South Bend Civic Theatre opened the second musical of its 2018 season, “My Fair Lady,” Friday evening in the Wilson Auditorium.
The now-classic musical, with music by Frederick Loewe and book and lyrics by Alan Jay Lerner, has its roots, literally, in antiquity, based on the Greek myth of the anti-female sculptor Pygmalion who falls in love with his own creation, the statue of a woman he names Galatea.
The plot came to Lerner and Loewe via George Bernard Shaw, whose 1913 play “Pygmalion” led to several films, specifically a 1938 British movie that, almost verbatim, provides the lyrics and dialogue for the 1956 Broadway production and the 1964 film.
In the more than 60 years since that first NYC production, “My Fair Lady” has played around the world and returned to Broadway four times, including the present.
In addition to the award-winning score, the primary attraction of any production lies in the relationship between the main characters: Professor Henry Higgins and cockney flower girl Eliza Doolittle. There must be a connection, at first adversarial then changing as their interaction changes, or the three-hour (including intermission) is nothing more than a long exchange of dialogue.
Happily, the SBCT production, under the direction of David Case, has two performers who fit their characters snugly, making their verbal fireworks a pleasure.
As Henry Higgins, Ted Manier is the perfect picture of an upper-class gentleman of the Edwardian era, well-educated and self-absorbed, focusing on his own area of expertise which happens to be phonetics. He has little regard for the feelings of anyone else until he finally realizes that his own can be affected by another. Those used to hearing a talk/sung delivery of Higgins’ many declarative numbers will be pleasantly surprised that each indeed has a melody!
The dreadful speech of Eliza Doolittle is what interests him at first. In the hands of Natalie MacRae-Waggoner, she emerges as a woman “to be reckoned with”. Her Higgins-induced metamorphoses is gradual and believable and a pleasure to watch and hear. Her clear, warm soprano is at home from wistful ballad (“Wouldn’t It Be Loverly<”) to triumphant declaration (“Without You”).
The comedic melodies are the assignment of Eliza’s dustman father, Alfred P. Doolittle, played here by Roy Bronkema, with some high-stepping assistance from pub mates Harry (Steve Chung) and Jamie (John Van Paris) and their fellow celebrants at the local tavern.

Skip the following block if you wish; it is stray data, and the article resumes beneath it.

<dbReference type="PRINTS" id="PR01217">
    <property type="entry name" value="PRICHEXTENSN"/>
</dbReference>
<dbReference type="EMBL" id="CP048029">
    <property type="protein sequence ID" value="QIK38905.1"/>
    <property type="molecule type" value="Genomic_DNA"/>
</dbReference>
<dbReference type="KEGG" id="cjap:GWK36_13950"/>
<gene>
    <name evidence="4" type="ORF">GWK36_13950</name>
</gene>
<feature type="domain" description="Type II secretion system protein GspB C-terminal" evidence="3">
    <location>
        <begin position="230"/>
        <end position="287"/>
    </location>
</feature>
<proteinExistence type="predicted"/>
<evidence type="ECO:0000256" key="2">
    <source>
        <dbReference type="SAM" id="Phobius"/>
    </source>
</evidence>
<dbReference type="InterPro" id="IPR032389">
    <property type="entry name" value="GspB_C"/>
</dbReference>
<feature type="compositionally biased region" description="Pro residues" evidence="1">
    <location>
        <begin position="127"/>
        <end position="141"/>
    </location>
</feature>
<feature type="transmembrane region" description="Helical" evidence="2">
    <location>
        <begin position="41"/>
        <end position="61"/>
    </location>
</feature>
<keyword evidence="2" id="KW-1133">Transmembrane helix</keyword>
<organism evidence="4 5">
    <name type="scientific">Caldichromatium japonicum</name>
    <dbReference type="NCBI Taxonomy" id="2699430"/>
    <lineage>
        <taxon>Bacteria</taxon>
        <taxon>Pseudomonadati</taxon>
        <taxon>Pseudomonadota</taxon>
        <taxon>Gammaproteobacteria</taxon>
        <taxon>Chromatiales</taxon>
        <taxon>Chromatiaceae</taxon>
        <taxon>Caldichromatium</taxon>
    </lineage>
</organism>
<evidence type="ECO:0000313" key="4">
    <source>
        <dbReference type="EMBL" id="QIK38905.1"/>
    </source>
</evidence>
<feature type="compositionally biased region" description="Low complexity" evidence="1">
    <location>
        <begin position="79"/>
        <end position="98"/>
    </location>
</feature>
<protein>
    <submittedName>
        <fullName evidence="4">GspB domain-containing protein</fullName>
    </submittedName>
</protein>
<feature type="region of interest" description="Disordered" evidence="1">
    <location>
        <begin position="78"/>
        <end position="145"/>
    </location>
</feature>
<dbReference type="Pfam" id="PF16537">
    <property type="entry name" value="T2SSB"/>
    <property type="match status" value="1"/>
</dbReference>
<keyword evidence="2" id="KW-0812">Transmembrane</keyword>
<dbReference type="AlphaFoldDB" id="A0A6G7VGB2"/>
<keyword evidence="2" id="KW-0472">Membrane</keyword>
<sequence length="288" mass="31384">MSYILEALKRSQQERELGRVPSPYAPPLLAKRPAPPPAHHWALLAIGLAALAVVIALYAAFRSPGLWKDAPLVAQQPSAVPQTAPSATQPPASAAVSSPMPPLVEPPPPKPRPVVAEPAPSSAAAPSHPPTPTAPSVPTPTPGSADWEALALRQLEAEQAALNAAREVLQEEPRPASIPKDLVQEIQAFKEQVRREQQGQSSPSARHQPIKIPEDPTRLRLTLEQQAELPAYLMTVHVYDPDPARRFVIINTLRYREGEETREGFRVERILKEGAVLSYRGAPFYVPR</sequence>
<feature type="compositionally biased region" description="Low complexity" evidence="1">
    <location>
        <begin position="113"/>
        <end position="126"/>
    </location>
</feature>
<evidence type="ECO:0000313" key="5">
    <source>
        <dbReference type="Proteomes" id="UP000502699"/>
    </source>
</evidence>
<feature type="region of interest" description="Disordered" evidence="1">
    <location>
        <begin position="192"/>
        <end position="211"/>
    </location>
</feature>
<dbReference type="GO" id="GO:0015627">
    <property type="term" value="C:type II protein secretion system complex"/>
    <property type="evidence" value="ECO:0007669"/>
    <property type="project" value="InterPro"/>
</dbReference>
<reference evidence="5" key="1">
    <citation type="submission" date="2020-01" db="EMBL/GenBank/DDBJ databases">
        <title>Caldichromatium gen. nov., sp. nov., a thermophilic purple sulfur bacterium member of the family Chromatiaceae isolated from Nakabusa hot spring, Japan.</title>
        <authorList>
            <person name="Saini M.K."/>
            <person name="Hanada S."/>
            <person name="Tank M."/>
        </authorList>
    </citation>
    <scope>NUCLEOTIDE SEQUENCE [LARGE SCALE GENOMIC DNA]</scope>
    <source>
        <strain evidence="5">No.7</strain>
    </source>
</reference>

Justin Green’s solid baritone delivers one of the show’s best known ballads, “On The Street Where You Live,” and succeeds in making Freddy Eynsford-Hill a sympathetic character not just a love-struck dolt.
In the no-small-roles department, SBCT veteran Mary Ann Moran deftly defines the sympathetic society matron who puts up with her son, Henry Higgins, and Dawn Hagerty portrays Mrs. Pearce, his equally long-suffering and equally kindly housekeeper.
Denise Kuehner directs the orchestra, which is off stage. It does well but is not helped by the sound system which tends to be rather tinny,
Set designer Jeff Barack has created an awesome Covent Garden colonnade which completely covers the back of the stage. It is instantly imposing but, of necessity, remains there throughout as do the tavern entrance at stage right and the door to Higgins’ home, stage left. Interiors are suggested with tables, chairs, etc. and one set piece which rolls on and off frequently.
One of the most famous scenes in this musical is the Ascot race, for which original costumer Cecil Beaton designed elegant gowns and hats, all different and all in black and white. Every production attempts to recreate this. It is a difficult assignment and one which, more often than not, falls short.
That is understandable but not the complete lack of period in the rest of the costuming, especially in the Embassy Ball in which the gowns seem rather to be ladies’ choice.
MY FAIR LADY plays through July 29 in the Warner Auditorium. For performance times and reservations, call (574) 234-1112.